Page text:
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Nigeria needs $2.9 trillion to finance infrastructure in 30 years, says Usman


Shamsudeen Usman

A former Finance Minister, Shamsudeen Usman, yesterday projected that Nigeria would need $2.9 trillion in the next 30 years to finance infrastructure.

He spoke in Abuja at a public lecture organised by the National Institute for Legislative Studies (NILS).

According to him, a serious long-term economic strategy was needed to put the country in a better shape.


Usman, who is a former Deputy Governor of the Central Bank of Nigeria (CBN), projected that by 2043, the debt/GDP profile would be 25 per cent.”

He said: “To close the infrastructure gap and reach desired optimal investment, Nigeria must aggressively increase core infrastructure stock from 20-25 per cent in 2013 to 70 per cent in 2043.

Delivering a lecture titled: “Financing the infrastructure deficit in Nigeria,” he urged private sector funding, since public sector finances were already over stretched.

He listed sectorial targets and investment needs within the period to include: $800 for transportation, $900 billion for energy and $300 billion for housing, $350 billion for agriculture, water and mining, while social infrastructure would gulp about $150 billion.

Usman stressed that information communication technology would take $300 billion, while $50 billion would be required for vital registration and security.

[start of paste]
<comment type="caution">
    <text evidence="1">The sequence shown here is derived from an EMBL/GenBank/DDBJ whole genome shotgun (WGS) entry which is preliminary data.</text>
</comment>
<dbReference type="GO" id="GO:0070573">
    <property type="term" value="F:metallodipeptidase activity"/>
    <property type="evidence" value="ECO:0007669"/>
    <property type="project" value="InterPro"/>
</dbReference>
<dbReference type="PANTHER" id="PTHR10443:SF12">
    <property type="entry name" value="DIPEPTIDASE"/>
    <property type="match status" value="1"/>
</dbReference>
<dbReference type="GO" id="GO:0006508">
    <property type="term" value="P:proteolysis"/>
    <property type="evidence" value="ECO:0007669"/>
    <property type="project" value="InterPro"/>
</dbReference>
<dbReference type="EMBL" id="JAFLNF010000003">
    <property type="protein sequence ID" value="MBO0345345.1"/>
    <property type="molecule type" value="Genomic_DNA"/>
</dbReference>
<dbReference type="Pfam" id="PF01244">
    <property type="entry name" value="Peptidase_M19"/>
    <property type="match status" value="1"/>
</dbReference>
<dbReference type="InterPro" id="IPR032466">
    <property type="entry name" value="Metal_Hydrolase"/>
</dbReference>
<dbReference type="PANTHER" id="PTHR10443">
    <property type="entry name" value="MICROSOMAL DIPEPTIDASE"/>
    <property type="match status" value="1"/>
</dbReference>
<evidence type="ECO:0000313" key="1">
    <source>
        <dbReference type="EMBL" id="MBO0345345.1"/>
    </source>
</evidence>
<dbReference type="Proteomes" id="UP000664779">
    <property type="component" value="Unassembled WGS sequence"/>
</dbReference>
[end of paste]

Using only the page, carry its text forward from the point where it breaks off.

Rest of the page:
“Nigeria needs to invest massively in infrastructure to meet not only its current needs, but also the requirement for its growing population, future economic growth and the UN SDGs

“The potential for private sector financing exists, but a number of critical issues need to be addressed to realise them in full. A number of quick wins, both in policy design and implementation could unlock the constraints to Nigeria’s quest of acquiring world class, integrated infrastructure over the next 30years,” he said.

Usman further projected that private sector investment requirement would increase from 46 per cent to 48 per cent during the first operational plan, 2014 to 2018.

He said these projections are crucial against the 2018 budget estimate, which is predicated on various assumptions.

He explained that the four primary options available for financing infrastructure development in the country include public current account, which he put at about $36 billion.

Others are public debt $29 billion, SWF and Pensions, $13 million, as well as Public Private Partnership, from $10 billion to $20 billion.

While calling for consistency in policies and programmes, he commended the administration of Muhammadu Buhari for embracing the National Integrated Infrastructure Master Plan (NIIMP).

The ex-minister noted that: “Plenty of mileage would be gained through continuing reforms aimed at reducing cost of projects and more focused anti- corruption crusade.

The Director General of NILS, Prof. Ladi Hamalai, said financing infrastructural deficit and proper debt management strategies are crucial to sustainable, economic growth and development in the country.

Participants at the event were drawn from the ministries of finance, budget and national planning, debt management office (DMO), Nigeria Deposit Insurance Corporation (NDIC) and the National Assembly Budget Research Office (NABRO).

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